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Summary of Proposal OCE3154

TitleSurveying long-lived mode-2 internal wave systems in the world’s oceans
Investigator Magalhaes, Jorge M. - University of Porto, Interdisciplinary Centre of Marine and Environmental Resea, Department of Geosciences, Environment and Spatial Planning
Team Member
Professor da Silva, Jose - University of Porto, Interdisciplinary Centre of Marine and Environmental Resea, Department of Geosciences, Environment and Spatial Planning
Professor Buijsman, Maarten - University of Southern Mississippi, Department of Marine Science
Professor Carballido , Beatriz - Universidade de Vigo, Departamento de Ecoloxía e Bioloxía Animal
MsC Rodríguez, Marina - Universidade de Vigo, Departamento de Ecoloxía e Bioloxía Animal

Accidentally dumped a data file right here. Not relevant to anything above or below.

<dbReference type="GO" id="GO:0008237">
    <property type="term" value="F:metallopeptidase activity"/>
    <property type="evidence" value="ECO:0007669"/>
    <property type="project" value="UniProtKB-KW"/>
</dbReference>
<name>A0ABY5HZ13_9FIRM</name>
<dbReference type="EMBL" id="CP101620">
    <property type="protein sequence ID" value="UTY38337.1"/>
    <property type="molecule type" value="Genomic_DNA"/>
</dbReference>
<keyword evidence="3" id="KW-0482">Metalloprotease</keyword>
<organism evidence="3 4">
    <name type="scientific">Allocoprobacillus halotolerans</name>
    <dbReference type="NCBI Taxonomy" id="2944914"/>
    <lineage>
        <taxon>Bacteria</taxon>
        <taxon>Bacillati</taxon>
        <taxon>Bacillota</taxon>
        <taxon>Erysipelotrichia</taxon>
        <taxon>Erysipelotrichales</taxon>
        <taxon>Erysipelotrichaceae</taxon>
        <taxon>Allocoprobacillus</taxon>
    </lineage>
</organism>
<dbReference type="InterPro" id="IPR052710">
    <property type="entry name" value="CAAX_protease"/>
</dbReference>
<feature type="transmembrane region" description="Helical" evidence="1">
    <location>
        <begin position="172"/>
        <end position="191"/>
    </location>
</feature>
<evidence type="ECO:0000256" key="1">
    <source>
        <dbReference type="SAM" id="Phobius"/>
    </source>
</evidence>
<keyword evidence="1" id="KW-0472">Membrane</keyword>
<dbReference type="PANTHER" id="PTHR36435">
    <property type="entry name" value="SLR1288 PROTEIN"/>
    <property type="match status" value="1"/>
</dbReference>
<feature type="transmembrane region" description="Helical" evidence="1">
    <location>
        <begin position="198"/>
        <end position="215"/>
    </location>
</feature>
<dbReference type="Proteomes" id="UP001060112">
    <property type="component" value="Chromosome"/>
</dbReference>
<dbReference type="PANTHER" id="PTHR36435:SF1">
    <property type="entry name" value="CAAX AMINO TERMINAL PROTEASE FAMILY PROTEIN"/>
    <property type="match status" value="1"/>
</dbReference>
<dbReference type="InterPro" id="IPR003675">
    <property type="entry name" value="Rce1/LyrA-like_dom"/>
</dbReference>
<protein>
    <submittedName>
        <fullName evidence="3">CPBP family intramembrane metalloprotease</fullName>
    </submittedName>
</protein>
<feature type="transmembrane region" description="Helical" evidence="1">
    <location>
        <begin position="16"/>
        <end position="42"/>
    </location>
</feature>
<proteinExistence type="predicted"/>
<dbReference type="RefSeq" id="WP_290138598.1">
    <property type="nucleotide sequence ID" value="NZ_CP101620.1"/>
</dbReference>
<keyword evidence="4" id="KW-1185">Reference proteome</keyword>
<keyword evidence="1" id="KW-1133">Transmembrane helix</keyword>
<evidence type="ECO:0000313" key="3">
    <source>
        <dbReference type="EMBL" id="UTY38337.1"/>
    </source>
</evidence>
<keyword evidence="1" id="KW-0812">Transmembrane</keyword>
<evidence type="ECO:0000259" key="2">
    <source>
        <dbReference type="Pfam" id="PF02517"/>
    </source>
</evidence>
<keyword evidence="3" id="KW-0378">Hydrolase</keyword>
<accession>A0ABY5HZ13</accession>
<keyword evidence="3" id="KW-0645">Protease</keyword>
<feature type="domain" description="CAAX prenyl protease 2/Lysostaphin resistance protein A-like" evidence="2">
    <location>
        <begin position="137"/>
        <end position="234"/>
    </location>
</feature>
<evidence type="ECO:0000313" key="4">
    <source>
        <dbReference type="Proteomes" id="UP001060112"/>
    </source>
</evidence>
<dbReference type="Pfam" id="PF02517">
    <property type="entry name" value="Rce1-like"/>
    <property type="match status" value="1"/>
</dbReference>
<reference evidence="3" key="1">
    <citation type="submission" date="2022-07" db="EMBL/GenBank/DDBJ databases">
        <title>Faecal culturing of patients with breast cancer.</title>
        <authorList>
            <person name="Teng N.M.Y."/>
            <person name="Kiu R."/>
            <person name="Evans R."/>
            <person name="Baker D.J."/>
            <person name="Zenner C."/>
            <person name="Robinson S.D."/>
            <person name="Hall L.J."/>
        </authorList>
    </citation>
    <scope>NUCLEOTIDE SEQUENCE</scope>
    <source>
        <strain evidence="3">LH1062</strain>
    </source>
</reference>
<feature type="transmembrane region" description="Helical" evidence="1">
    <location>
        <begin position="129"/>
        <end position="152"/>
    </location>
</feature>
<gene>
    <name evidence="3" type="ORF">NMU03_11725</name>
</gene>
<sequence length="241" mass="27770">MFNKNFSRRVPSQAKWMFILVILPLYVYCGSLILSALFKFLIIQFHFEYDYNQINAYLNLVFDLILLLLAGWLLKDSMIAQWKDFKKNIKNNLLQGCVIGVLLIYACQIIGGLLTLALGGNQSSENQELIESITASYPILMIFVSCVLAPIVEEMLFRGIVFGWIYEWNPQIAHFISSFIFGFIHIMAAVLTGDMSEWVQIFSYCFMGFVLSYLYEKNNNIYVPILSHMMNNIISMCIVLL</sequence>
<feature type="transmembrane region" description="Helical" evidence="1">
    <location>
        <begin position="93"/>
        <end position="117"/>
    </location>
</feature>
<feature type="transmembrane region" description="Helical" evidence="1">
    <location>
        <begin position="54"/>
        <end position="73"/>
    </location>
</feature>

SummaryMode-2 internal wave observations have only recently been documented in the literature. Their seldom occurrence in in situ measurements was believed to be associated with their isolated nature, within the much more common mode-1 internal oscillations. SAR evidence, however, has recently been proving otherwise with new observations being documented in several regions of the world’s oceans. Internal waves are a classical subject within physical oceanography, which nonetheless assume state of the art relevance owing to their importance in global ocean energetics. In particular, they are now acknowledged to provide a significant fraction of the 2 TW maintaining abyssal stratification and the Meridional Overturning Circulation (see e.g. Nikurashin and Ferrari, 2013), although open questions still remain concerning their energy dissipation, which are importantin ocean mixing and climate studies (see e.g. Zhao et al., 2012; Alford et al.,2015). At the same time, while large internal wave systems are generally assumed to come from oscillating tidal flows over rough topography, their energy partitioning between the fundamental mode and higher modes is now beginning to be tackled in more detail. In fact, mode-1 internal structures are commonly seen propagating for several hundred kilometres in the open ocean, while higher modes are assumed to be trapped near their generation sites – thus dissipating a large amount of energy there. However, SAR observations have recently revealed a much more intricate picture. For instance, internal solitary waves associated with a mode-2 vertical structure are now know to propagate for several hundred kilometres as well in at least two of the most energetic internal waves sites in the world’s oceans – the South China Sea (e.g. Guo et al., 2012) and the Mascarene Ridge of the Indian Ocean (e.g. da Silva et al.,2015). These mode-2 SAR observations had been previously overlooked, as their sea surface signatures are only inferred via their small-scale mode-1 companion waves, which may easily go unnoticed in the broader and more energetic internal wave field. This proposal, therefore, aims at taking advantage of the TerraSAR-X imaging capabilities, which simultaneously allows for wide fields of view (usually imaging multiple wavelengths) at unparalleled spatial resolutions. A proper image survey targeting key regions of the world’s oceans will undoubtedly provide unprecedented insights into these waves two-dimensional horizontal structures and hence into their generation,propagation and dissipation mechanisms. A large satellite image collection may then join an already assembled in situ and climatological database, which in turn may yield a realistic basis against which high resolution modelling simulations can be tuned and compared – ultimately rendering their much needed 3D structures. Data requirements therefore include access to the TerraSAR-X image archive, including all acquisition modes in a selection of regions of interest. Finally, significant contributions are therefore expected with immediate applications in the oil industry, future oceanographic campaigns (thus knowing typical ISW fields in advance), model parameterizations, and possible biological implications. The main outcomes will be presented at key international meetings and at least one research article will be published in a high impact factor journal – all to be made available online via a dedicated webpage at Additional funding for this project is available via the Brazilian National Council for Scientific and Technological Development of the Ministry of Science, Technology and Innovation (CNPq/MCTI), in the framework of a Special Visiting Researcher Fellowship, which includes funding for travelling and accommodation up to 2016 (global grant amount is 100,447.44€). Additional funding is also provided from postdoc and PhD grants provided by Portuguese and Spanish funds.

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